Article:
Is cannabis legalization ethical? That is, is there an objective good and bad and does cannabis fall on the good side?

If you’re reading this site, the likelihood that you agree ending cannabis prohibition is ethically superior to the alternatives is assumed.

But, can one derive the right to cannabis cultivation, exchange, and consumption without referring to some “natural law” that others can choose not to recognize? And, if prohibition is a violation of natural law, how can one argue for government taxation and regulation of cannabis when this demonstrates a less mild form of prohibition (i.e. it will still be illegal to cultivate, exchange and consume cannabis without the approval of the regulatory state)?

Instead of relying on vague natural rights that others see as unscientific, it is better to follow the intellectual tradition of Hans-Hermann-Hoppe and focus instead on the nature of argumentation. No one can reasonably deny that there is an argument about cannabis legalization in this country and, with the Liberal Party promising to replace prohibition with a milder, less absolute form, it is worth examining how the praxeological approach solves this ethical issue by, instead of appealing to natural law theory and human nature, focuses on propositional exchanges and argumentation.

In essence, argumentation ethics says that certain norms are presupposed by the very act of arguing. One cannot argue that one cannot communicate and argue anymore than one can say that “I am dead” without performing a contradiction.

Argumentation, that is, verbal discourse, is by its very nature a conflict-free way of interacting, which requires the individual doing the arguing have control and ownership of their body. Like comedian Doug Stanhope said, “you own your own meat.”

But of course, in nature we are vulnerable and inept at surviving without appropriating nature-given resources, so it follows that if you have self-ownership, you also own the resources that you appropriate to keep you alive (e.g. private property). People will disagree about what is said during an argument, but by using our words we demonstrate each person’s exclusive control over his or her own body. This ownership of yourself and the resources that keep you alive and comfortable are presupposed in argumentation and it is impossible to deny this without implicitly admitting to its truthfulness.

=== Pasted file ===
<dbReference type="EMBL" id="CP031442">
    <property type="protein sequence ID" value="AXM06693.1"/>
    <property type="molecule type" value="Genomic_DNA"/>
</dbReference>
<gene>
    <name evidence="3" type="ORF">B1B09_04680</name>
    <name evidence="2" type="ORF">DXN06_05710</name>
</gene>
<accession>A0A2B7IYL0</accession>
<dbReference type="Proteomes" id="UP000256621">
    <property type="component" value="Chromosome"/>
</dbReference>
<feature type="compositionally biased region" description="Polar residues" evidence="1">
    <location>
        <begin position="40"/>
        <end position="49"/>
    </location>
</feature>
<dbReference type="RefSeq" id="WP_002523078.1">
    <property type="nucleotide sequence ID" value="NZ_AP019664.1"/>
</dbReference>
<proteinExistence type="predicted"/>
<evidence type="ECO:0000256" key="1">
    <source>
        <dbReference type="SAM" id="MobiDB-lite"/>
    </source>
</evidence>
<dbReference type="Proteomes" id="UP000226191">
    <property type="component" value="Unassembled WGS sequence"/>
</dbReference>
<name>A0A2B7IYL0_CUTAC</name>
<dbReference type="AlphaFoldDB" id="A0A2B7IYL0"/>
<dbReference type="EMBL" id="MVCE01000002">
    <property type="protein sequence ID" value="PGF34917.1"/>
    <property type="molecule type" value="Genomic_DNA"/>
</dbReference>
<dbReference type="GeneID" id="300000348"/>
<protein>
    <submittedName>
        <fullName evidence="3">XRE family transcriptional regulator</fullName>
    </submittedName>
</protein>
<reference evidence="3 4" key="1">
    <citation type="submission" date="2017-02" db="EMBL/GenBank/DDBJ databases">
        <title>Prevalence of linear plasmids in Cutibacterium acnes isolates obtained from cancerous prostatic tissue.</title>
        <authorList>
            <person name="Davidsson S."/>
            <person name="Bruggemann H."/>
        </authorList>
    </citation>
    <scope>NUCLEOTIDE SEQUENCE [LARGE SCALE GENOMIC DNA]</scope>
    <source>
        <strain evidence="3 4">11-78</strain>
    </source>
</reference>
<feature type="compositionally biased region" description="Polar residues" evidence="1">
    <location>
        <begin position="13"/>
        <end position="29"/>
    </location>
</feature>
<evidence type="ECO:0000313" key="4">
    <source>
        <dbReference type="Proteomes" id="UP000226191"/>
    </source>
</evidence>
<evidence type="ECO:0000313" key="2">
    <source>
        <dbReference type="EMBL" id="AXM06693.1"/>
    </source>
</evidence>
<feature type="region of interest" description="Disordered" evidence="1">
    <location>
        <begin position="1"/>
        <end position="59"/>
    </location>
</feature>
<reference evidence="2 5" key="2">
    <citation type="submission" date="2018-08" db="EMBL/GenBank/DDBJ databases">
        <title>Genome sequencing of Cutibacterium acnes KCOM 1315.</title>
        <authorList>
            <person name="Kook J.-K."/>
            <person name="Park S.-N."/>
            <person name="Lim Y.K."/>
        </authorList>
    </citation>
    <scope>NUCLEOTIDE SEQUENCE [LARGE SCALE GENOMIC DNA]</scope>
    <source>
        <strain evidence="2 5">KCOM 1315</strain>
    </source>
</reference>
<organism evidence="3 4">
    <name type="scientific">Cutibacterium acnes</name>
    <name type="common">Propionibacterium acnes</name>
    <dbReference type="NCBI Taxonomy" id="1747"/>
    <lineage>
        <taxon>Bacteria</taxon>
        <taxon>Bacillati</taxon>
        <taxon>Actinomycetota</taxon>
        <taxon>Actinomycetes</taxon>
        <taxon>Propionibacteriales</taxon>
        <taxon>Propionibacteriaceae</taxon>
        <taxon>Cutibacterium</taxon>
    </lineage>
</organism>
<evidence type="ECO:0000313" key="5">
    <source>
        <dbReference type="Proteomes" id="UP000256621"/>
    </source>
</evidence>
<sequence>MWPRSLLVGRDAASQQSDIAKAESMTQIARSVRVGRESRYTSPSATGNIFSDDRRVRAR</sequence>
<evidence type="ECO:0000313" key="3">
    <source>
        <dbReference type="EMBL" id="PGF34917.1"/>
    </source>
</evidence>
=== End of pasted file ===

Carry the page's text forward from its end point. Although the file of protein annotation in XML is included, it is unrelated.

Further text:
Therefore, in the same way that Stephen Harper can’t state that he is dead because the very act of proposing it presupposes that he is alive, it is also a performative contradiction for Stephen Harper to argue against the right for others to cultivate, exchange and consume cannabis since in order to act upon that belief, he negates the inherent self-ownership that is presupposed by his argument.

In other words, he’s trying to have his cake and eat it too.

But how does Trudeau’s Liberal Party compare, since they are advocating a legalization scheme?

Since Trudeau advocates for the taxation and regulation of cannabis, he too is performing a contradiction since his argument that government force is needed to regulate the plant negates the self-ownership of the individuals who cultivate, exchange and consume cannabis. That said, any argument for government force is a performative contradiction since the mere act of argumentation presupposes self-ownership and property rights which government force denies.

The denial that human beings have self-ownership to cultivate, exchange and consume cannabis involves asserting a proposition that is incompatible with the truth. No position on cannabis legalization is rationally defensible unless it can be justified by argument.

But no position can be justified by argument if it denies one or more of the preconditions of the argumentative exchange. Since argumentative exchange requires that each individual enjoys exclusive control over his or her own body, to deny the right of cannabis cultivation is to deny exclusive control over one’s own body.

Therefore, the denial of cannabis legalization is rationally indefensible.

Footnote(s)